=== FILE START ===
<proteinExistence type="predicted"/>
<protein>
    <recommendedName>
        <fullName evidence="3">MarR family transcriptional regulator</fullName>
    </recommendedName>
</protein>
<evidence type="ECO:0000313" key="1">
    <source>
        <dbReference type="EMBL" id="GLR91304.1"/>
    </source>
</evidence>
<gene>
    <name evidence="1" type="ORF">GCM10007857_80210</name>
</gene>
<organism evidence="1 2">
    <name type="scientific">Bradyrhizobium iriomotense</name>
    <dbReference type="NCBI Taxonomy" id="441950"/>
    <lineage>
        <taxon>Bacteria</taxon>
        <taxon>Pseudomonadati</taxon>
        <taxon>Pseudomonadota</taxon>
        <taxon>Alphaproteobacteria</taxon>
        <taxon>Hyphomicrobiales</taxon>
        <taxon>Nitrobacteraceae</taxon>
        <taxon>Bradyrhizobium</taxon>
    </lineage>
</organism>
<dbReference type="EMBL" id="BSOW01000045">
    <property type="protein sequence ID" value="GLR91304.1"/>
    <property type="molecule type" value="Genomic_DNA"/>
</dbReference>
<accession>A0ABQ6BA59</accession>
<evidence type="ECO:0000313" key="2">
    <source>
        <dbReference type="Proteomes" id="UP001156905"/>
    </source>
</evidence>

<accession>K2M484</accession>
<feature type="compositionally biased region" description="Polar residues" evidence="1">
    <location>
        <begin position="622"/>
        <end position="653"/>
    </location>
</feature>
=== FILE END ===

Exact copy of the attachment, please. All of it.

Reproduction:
<proteinExistence type="predicted"/>
<protein>
    <recommendedName>
        <fullName evidence="3">MarR family transcriptional regulator</fullName>
    </recommendedName>
</protein>
<evidence type="ECO:0000313" key="1">
    <source>
        <dbReference type="EMBL" id="GLR91304.1"/>
    </source>
</evidence>
<gene>
    <name evidence="1" type="ORF">GCM10007857_80210</name>
</gene>
<organism evidence="1 2">
    <name type="scientific">Bradyrhizobium iriomotense</name>
    <dbReference type="NCBI Taxonomy" id="441950"/>
    <lineage>
        <taxon>Bacteria</taxon>
        <taxon>Pseudomonadati</taxon>
        <taxon>Pseudomonadota</taxon>
        <taxon>Alphaproteobacteria</taxon>
        <taxon>Hyphomicrobiales</taxon>
        <taxon>Nitrobacteraceae</taxon>
        <taxon>Bradyrhizobium</taxon>
    </lineage>
</organism>
<dbReference type="EMBL" id="BSOW01000045">
    <property type="protein sequence ID" value="GLR91304.1"/>
    <property type="molecule type" value="Genomic_DNA"/>
</dbReference>
<accession>A0ABQ6BA59</accession>
<evidence type="ECO:0000313" key="2">
    <source>
        <dbReference type="Proteomes" id="UP001156905"/>
    </source>
</evidence>

<accession>K2M484</accession>
<feature type="compositionally biased region" description="Polar residues" evidence="1">
    <location>
        <begin position="622"/>
        <end position="653"/>
    </location>
</feature>